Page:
I hope these notes will help you tackle this group of proverbs in Latin Via Proverbs. This group includes more second conjugation verbs and third declension nouns.
Please note: to read the proverbs in Latin, you need to acquire a copy of the book from lulu.com! What I am providing here in the blog are notes to help people who are making their way through the book either in a Latin class or on their own. You can find more help at the LatinViaProverbs.com wiki website.
1448. Poems are free from death. (You can find this saying in Ovid.)
1449. Souls are free from death. (This saying can also be found in Ovid.)
1450. The righteous shine like stars. (This is a popular motto, and you can see it in the crest of McColl family.)
1451. With labor, all things flourish. (This popular motto is adapted from Lucretius.)
1452. Many drops fill the stream. (You can find this in the letters of Augustine.)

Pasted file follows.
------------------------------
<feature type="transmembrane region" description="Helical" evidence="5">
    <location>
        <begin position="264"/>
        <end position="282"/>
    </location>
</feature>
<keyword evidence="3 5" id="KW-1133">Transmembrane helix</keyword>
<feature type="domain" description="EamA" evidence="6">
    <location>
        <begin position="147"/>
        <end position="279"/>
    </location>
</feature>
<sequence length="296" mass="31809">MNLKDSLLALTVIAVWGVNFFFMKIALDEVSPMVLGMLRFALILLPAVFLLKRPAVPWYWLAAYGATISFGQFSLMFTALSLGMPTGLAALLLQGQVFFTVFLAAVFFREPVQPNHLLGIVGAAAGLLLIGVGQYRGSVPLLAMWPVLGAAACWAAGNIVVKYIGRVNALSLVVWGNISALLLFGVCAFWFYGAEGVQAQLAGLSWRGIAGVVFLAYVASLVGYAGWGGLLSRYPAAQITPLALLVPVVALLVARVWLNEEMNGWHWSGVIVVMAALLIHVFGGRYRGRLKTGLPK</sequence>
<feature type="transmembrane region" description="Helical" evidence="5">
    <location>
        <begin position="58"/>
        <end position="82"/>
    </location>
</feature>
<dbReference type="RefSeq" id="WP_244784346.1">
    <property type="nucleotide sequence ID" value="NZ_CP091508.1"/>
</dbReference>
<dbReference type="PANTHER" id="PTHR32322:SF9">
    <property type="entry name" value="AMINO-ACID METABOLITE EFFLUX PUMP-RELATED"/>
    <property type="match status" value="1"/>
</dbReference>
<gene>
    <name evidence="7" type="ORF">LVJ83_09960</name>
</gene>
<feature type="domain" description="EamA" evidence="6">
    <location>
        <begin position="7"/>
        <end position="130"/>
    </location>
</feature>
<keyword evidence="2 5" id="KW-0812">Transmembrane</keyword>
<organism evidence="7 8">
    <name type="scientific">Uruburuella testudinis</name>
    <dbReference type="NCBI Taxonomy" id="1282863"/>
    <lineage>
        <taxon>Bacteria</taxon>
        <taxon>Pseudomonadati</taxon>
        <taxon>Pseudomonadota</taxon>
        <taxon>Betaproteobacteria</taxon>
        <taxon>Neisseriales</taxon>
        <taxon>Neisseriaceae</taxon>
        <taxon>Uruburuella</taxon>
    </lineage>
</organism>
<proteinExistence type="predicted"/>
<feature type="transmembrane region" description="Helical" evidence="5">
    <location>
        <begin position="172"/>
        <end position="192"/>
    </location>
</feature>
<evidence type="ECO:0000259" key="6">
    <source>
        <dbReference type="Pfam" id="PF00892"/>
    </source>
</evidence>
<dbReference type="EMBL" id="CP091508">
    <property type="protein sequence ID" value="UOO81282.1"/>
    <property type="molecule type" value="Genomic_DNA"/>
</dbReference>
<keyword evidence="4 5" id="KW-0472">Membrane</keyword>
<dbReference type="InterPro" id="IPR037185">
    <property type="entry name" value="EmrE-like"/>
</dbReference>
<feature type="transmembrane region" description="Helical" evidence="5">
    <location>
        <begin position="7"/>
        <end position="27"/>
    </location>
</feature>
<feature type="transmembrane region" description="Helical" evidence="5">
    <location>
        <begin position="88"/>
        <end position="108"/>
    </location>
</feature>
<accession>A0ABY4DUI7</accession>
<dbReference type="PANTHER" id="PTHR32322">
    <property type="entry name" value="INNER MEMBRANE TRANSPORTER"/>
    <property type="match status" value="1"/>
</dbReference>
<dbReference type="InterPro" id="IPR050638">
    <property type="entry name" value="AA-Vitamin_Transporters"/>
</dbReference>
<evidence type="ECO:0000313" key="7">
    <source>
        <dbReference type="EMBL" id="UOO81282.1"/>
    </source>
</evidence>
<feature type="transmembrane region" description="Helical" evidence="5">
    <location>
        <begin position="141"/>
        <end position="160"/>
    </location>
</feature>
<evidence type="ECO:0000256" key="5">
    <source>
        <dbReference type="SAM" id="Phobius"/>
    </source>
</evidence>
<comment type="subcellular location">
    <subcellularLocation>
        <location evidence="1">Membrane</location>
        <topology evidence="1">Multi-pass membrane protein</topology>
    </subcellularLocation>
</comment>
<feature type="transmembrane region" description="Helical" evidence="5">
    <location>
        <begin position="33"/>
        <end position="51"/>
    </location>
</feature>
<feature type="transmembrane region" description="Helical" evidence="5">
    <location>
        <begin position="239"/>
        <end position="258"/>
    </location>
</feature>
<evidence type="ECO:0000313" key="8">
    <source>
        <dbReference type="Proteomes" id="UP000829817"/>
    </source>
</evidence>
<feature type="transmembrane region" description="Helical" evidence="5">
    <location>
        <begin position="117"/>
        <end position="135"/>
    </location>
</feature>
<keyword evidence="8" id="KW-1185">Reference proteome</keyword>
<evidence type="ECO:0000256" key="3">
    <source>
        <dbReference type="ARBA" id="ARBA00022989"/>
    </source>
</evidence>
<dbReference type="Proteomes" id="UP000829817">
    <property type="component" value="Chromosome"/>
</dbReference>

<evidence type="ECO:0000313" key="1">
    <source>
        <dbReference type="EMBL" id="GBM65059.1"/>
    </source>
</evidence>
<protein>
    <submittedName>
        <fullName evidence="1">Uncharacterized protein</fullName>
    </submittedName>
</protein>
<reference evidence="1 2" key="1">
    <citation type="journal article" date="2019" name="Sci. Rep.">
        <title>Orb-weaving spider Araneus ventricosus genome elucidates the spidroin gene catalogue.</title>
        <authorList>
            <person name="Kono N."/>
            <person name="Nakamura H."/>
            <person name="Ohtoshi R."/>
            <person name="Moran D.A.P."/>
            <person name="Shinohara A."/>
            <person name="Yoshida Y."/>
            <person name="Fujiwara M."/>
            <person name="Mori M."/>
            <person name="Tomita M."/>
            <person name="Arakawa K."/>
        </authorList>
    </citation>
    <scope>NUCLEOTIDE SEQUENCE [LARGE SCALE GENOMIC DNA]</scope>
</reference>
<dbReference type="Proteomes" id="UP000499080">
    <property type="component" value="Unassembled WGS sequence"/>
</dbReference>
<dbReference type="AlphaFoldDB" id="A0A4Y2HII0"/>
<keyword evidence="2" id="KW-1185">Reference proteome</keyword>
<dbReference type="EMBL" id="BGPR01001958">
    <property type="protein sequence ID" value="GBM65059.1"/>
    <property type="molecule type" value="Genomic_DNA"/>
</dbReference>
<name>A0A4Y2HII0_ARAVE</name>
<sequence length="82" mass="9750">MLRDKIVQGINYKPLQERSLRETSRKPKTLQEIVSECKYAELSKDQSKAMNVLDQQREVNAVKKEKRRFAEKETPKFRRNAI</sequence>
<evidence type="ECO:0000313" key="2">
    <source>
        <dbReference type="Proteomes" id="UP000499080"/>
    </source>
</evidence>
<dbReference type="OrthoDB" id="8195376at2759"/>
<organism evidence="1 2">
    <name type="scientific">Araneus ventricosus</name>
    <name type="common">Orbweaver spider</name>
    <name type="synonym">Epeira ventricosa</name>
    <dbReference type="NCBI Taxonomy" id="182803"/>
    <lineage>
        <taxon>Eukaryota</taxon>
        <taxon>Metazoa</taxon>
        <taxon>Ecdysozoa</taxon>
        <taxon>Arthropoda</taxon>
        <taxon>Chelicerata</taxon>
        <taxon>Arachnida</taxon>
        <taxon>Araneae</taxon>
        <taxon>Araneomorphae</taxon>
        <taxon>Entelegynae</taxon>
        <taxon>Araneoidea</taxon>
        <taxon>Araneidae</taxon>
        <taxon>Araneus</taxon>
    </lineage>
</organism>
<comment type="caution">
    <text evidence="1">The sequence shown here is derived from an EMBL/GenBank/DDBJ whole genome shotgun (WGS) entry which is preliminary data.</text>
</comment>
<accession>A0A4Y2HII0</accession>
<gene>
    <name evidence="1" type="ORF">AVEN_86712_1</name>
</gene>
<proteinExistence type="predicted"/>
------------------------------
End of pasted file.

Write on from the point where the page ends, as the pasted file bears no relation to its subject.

1453. All excesses are harmful. (You can find this discussed in Tosi 1761. The phrase can also be found in the form Omne nimium nocet, "Every excess is harmful.")
1454. Many have too much; no one has enough. (You can find this in John Harmar's Praxis Grammatica.)
1455. Not all things please everybody. (You can find this in the Biblical book of Sirach.)
1456. The same things are not suitable for everyone. (You can find a similar saying in Pliny: non omnibus eadem placent, ne conveniunt quidem, "the same things do not please everyone, nor are they even suitable for everyone.")
1457. All things have their own times. (Compare the opening line of Ecclesiastes 3: Omnia tempus habent et suis spatiis transeunt universa sub caelo, "All things have their time and everything in their periods pass under the sky.")
1458. Different things suit different times of life. (You can find this in Erasmus's Adagia, 3.9.32.)
1459. During war, the laws are silent. (You can read a wikipedia article about this saying.)
This blog post is part of an evolving online guide for users of the book Latin Via Proverbs.
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